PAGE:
Effect of Topic Epinephrine on Opioid Consumption in Ear Surgery

Research Article

Austin J Anesthesia and Analgesia. 2022; 10(1): 1106.

Effect of Topic Epinephrine on Opioid Consumption in Ear Surgery

Prusak M¹*, Liu DT², Emich P¹, König SL¹ and Windpassinger M¹

¹Department of Anesthesia, Intensive Care Medicine and Pain Medicine, Medical University of Vienna, Vienna, Austria

²Department of Otorhinolaryngology, Medical University of Vienna, Vienna, Austria

*Corresponding author: Michal Prusak, Department of Anesthesia, Intensive Care Medicine and Pain Medicine, Medical University Vienna, Vienna, Austria; Spitalgasse 23, 1090 Vienna, Austria

Received: April 01, 2022; Accepted: April 28, 2022; Published: May 05, 2022


Background and Objectives: Topically applied epinephrine is used routinely in ear surgery to stop bleeding in the operating field. The data on its effect on postoperative pain perception has been missing so far.

Materials and Methods: We carried out a single center retrospective cohort study of patients undergoing ear surgery over a period of 12 months. Epinephrine given intraoperatively was compared to piritramide dose given postoperatively. Patients receiving no piritramide intraoperatively were additionally compared to postoperative VAS score.

Results: There was no difference in piritramid dose required for pain therapy as well as in VAS score in 230 patients included in the analysis.

Conclusions: Epinephrine used in ear surgery has no effect on pain perception and thus may not be taken in consideration in postoperative pain management.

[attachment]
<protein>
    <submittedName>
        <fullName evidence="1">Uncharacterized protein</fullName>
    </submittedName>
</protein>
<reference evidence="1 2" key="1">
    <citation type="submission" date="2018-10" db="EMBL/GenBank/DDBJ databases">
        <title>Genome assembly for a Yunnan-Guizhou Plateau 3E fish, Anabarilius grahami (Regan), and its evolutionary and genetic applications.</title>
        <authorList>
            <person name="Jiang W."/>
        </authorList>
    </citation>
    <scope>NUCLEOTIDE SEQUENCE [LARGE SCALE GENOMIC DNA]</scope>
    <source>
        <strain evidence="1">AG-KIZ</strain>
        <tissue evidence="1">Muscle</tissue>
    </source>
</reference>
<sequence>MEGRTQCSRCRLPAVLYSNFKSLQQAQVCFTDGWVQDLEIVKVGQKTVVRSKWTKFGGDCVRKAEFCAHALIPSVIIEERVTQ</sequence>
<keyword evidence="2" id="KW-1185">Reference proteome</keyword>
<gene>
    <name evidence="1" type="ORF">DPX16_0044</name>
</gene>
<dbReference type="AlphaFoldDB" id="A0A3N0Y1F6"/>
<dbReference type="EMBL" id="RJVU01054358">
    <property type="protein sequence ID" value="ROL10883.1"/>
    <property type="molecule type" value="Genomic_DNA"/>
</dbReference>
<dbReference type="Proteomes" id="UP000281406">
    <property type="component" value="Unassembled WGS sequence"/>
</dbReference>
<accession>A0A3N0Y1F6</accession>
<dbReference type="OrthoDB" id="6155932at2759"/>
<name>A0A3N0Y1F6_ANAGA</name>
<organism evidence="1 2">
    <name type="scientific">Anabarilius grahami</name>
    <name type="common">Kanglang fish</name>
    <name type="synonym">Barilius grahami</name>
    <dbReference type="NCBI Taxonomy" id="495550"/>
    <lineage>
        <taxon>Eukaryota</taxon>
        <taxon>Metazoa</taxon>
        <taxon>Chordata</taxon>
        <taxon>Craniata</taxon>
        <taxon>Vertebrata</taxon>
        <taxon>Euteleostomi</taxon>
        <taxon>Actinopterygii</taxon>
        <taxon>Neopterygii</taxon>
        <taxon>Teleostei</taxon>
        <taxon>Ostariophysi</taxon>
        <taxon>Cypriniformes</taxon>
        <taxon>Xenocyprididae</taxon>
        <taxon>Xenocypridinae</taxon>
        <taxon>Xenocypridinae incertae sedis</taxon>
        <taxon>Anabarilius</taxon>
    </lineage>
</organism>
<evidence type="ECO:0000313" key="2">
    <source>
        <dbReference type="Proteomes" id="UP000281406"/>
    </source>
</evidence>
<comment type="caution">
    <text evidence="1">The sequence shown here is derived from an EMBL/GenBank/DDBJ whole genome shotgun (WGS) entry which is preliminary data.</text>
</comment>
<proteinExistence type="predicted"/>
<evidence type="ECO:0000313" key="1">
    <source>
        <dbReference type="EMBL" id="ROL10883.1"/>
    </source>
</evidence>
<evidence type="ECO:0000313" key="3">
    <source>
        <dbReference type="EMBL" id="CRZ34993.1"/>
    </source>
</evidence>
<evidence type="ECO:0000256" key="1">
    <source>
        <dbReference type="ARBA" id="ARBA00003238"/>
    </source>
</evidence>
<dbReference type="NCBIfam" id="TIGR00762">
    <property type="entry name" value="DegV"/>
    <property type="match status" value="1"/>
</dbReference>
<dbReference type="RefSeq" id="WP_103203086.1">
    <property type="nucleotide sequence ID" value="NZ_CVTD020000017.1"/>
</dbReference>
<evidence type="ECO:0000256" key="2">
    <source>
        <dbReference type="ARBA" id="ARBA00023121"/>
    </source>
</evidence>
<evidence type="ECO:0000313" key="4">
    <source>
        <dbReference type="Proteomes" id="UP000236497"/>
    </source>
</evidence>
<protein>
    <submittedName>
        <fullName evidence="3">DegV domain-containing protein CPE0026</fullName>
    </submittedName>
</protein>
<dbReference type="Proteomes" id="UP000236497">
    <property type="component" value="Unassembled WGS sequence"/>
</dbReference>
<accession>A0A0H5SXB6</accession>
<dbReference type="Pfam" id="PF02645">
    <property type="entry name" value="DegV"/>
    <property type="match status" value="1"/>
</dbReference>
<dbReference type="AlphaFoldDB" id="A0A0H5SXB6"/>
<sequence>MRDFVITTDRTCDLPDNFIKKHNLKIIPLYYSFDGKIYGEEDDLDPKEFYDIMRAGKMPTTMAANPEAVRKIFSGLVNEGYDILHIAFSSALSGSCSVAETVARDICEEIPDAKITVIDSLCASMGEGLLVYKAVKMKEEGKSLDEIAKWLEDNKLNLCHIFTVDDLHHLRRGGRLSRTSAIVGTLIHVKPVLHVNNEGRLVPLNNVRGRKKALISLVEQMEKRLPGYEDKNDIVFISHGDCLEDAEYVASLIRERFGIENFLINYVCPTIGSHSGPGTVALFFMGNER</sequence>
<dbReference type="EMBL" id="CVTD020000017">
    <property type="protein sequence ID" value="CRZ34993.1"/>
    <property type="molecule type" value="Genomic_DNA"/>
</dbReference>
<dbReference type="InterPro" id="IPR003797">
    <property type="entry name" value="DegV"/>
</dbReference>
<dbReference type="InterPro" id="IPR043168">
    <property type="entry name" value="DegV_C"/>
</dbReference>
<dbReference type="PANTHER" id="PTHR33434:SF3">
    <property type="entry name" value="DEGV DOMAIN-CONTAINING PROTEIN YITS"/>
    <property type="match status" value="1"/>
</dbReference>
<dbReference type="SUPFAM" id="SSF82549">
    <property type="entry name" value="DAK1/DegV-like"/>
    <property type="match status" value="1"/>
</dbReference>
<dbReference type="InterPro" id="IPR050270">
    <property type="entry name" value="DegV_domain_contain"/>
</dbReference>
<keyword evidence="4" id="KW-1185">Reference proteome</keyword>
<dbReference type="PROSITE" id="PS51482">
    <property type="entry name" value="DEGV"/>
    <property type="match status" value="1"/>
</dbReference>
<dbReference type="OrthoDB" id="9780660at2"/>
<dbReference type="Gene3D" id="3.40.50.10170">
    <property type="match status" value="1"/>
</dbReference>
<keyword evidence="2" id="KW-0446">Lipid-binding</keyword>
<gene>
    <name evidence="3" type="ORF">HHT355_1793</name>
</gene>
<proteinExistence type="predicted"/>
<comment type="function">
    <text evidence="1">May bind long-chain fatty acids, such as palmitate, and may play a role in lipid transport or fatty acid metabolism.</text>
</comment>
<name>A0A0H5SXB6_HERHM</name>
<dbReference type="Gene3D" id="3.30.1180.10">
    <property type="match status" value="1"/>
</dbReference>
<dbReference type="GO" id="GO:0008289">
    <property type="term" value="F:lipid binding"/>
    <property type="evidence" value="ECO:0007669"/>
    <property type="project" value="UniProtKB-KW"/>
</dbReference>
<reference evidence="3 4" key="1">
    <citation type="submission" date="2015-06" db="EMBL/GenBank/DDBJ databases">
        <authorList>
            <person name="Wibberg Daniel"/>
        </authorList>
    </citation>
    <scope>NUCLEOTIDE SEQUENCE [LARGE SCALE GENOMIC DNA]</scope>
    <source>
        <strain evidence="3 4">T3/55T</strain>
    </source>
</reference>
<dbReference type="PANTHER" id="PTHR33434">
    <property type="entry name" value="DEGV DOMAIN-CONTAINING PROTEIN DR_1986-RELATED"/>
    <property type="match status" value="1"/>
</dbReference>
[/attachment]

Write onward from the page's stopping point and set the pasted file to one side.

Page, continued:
Keywords: Epinephrine; Piritramide; Ear surgery; Pain


VAS: Visual Analogue Scale; Epi: Epinephrine; LA: Local Anaesthesia


Epinephrine added to local anesthetic in a low concentration (usually 1:50.000, 1:100.000 or 1:200.000) is able to prolong the duration of analgetic effect of the local anesthetic by vasoconstriction, thus lowering blood flow and slowing down the drug elimination [1,2]. Even these very low concentrations can impair inner ear perfusion though not causing any relevant clinical complications [3,4]. Besides that epinephrine can be applied superficially on the bleeding tissue in a high concentration (1:1.000) to diminish or stop bleeding in situations when surgical hemostatic methods fail or are technically not feasible, such es endoscopic or microscopic ear surgery [5-8]. It is believed that this may have an effect on local circulation as well as on pain perception, this phenomenon has not been investigated yet.

The overall percepted pain level is determined by a sum of various mechanisms. In case of excessive vasoconstriction tissue damage due to ischemia may occur and add on the surgical damage with consecutive pain increase. Activation of β2-and β3-adrenergic receptors of peripheral nociceptive cells is known to favor nociception, too [9-12]. Although epinephrine is a mediator of sympathetic automonic nervous system and thus a stress response including deminished perception of acute pain, any systemic effects on central nervous system in case of resorption are unprobable as there are no adrenergic receptors (in contrast to noradrenergic receptors) on the central nerve cells [13]. Despite of that there is still an evidence of interference with pain threshold level in animal models [14,15].

Materials and Methods

Study participants

We analyzed all adult patients who underwent ear surgery at the Department of Ear-Nose-Throat Medicine at Medical University of Vienna between 1st July 2019 and 30th June 2020 in general anesthesia and treated postoperatively in recovery room. The study protocol was approved by the local Ethics Committee of the Medical University of Vienna.